My Article

My Article (541)

Tuesday, 25 October 2016 09:06

Brands and the mind of the Afrillennial consumer

Written by
Millennials as a group are arguably the most discussed and analysed consumer segment across the globe due to their growing buying power. Within this group are the Afrillennials (South African Black Millennials), who face a different set of challenges to the global Millennial. Writing in the October 2016-January 2017 issue of the ‘IMM Journal of Strategic Marketing’, advertising strategist Nandi Zambodla says that many Afrillennials, once working, must think about the families they have left behind in townships or rural areas and contribute to the running costs of these homes – so-called ‘black tax’. Unsurprisingly, this slows the process of starting to grow, save and progress like other Millennials. This is but one factor that differentiates Afrillennials from their Millennial peers elsewhere. So what are the characteristics of this group? Zambodla says Afrillennials are defined by a shift in thinking, a strong sense of self-belief and an ability to rise above often difficult circumstances. They are unapologetic, outspoken, daring, bold and want to be heard. What should marketers do to maximise their opportunities among this target audience? “It is not enough to simply find out where Afrillennials communicate and how. Marketers need to contribute towards their success too,” Zambodla says. “It is about celebrating the beauty, the heritage and what Afrillennials love about themselves. It is their everyday stories that grab this group’s attention.” This is why influencer marketing works so well with Afrillennials – because they get to engage with a face that is aligned with their aspirations. “These are movers-and-shakers who are running their own projects, aspiring to change the world and doing something different,” she observes. Published by the Institute of Marketing Management, the ‘IMM Journal of Strategic Marketing’ is read by professional marketers and those working in related fields, business executives and IMM Graduate School students.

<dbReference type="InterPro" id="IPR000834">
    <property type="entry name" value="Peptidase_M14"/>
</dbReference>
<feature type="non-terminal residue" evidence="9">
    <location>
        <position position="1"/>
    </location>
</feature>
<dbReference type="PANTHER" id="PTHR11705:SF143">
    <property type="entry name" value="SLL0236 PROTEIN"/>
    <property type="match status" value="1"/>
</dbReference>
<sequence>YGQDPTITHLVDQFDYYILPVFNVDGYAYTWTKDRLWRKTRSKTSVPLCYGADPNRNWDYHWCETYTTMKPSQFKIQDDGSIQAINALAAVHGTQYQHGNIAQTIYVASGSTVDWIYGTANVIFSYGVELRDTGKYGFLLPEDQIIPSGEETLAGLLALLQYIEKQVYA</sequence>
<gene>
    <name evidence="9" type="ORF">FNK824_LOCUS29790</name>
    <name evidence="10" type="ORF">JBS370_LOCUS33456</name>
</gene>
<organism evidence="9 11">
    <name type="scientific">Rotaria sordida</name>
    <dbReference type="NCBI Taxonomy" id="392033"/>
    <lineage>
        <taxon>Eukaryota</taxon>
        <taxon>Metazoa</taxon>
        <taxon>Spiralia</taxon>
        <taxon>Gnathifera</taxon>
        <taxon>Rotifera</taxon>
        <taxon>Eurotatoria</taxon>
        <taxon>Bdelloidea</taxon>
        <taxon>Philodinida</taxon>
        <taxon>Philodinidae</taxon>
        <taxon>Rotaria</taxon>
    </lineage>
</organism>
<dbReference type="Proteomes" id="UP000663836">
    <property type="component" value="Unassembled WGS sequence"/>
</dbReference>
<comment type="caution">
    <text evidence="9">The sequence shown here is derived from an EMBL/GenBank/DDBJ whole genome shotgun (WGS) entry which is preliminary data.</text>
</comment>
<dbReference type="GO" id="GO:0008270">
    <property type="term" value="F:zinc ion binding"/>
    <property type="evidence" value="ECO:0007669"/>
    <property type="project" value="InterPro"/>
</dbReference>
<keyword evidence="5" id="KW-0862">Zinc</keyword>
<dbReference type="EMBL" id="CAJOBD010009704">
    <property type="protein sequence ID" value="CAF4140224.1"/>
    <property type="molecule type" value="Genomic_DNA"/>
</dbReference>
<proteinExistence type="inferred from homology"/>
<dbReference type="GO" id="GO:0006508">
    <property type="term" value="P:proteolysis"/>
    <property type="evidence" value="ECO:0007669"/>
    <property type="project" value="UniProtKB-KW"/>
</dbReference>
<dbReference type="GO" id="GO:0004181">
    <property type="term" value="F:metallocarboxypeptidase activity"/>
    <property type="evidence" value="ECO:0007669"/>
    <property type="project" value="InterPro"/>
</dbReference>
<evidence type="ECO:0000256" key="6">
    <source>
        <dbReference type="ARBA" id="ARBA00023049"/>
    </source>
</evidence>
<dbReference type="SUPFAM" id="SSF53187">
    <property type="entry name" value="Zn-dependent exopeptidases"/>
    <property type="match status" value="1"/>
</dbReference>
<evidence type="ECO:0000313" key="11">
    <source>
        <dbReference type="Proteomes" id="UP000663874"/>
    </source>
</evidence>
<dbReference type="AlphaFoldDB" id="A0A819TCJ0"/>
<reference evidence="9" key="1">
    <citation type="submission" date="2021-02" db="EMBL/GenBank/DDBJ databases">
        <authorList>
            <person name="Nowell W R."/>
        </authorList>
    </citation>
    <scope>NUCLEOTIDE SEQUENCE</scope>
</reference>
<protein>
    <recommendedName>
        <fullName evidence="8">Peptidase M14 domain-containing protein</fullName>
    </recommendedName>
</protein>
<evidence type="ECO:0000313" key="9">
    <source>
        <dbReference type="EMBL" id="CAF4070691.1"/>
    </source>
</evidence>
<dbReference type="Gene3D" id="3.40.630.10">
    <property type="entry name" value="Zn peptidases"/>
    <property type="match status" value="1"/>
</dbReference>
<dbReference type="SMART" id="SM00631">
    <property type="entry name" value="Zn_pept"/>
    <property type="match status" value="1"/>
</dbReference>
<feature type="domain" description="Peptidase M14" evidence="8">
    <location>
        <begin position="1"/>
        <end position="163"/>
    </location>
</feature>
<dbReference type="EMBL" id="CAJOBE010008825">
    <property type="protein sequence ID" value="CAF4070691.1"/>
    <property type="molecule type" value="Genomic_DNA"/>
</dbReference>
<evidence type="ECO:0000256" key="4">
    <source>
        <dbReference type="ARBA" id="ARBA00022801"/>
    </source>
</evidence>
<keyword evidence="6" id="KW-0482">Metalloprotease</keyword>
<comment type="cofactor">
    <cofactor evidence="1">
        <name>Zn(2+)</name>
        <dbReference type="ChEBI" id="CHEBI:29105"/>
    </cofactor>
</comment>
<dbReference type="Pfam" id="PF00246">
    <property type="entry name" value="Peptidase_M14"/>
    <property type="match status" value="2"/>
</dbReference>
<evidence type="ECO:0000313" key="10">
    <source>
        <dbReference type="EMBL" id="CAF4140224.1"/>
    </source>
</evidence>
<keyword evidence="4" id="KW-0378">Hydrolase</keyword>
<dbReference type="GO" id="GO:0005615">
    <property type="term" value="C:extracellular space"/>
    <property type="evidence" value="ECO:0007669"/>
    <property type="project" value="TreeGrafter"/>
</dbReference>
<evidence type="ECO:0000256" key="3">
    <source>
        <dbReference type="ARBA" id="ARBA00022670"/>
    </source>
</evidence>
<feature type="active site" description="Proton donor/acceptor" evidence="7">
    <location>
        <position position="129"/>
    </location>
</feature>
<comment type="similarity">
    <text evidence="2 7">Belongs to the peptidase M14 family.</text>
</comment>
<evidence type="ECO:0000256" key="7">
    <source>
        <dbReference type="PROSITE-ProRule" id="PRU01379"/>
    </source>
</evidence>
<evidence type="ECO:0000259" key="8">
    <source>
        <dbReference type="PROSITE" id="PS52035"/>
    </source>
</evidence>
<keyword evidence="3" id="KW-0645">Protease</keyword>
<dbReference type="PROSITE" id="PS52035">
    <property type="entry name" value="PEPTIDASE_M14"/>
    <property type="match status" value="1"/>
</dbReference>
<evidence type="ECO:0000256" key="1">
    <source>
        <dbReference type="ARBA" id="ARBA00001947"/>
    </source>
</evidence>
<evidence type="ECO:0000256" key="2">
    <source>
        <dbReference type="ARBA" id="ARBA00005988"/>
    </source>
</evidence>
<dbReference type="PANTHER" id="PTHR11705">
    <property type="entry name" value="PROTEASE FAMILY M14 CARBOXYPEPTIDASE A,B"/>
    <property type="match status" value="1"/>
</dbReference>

South African consumers are continuing to embrace loyalty programmes, with the biggest growth in users taking place in the under-25 age group. This is according to the 2016 Loyalty Whitepaper released last week by Truth, a Cape Town-based consultancy specialising in in customer centricity and customer loyalty programmes. CEO Amanda Cromhout says the number of young people participating in loyalty schemes rose by 13% over the past year. This indicates that programme usage among this segment of the population is increasing at double the average annual growth across all age groups. Around 60% of all people aged 25 and under now use loyalty schemes. There were also notable increases among men (up 7%) and households with an average income of R20 000 a month, or less. Cromhout belives this is largely because a number of brands have “really upped their loyalty game” when it comes to innovation, particularly when using mobile and omni-channel strategies that particularly appeal to younger people. Offering tangible benefits that have strong customer appeal is obviously important. Cash is king, but other sought-after benefits include discounts, coupons and vouchers. Women are keener on cash-back rewards (70%), while 56% of male consumers said this was their first choice. The white paper acknowledges that, for retailers, cash rewards programmes have a hard cost associated with them. However, the benefit is dramatically increased redemption. Where there are conditions attached – for example, R50 discount for every R250 spent – uptake can be as low as 2,5%. Pick n Pay’s Smart Shopper is the most used loyalty programme in South Africa, followed by the Clicks ClubCard and Woolworths’ WRewards. The programme with the largest number of members is the Thank U card by the Edcon group. It has 12-million members, versus Smart Shoppers’ 8,9-million members.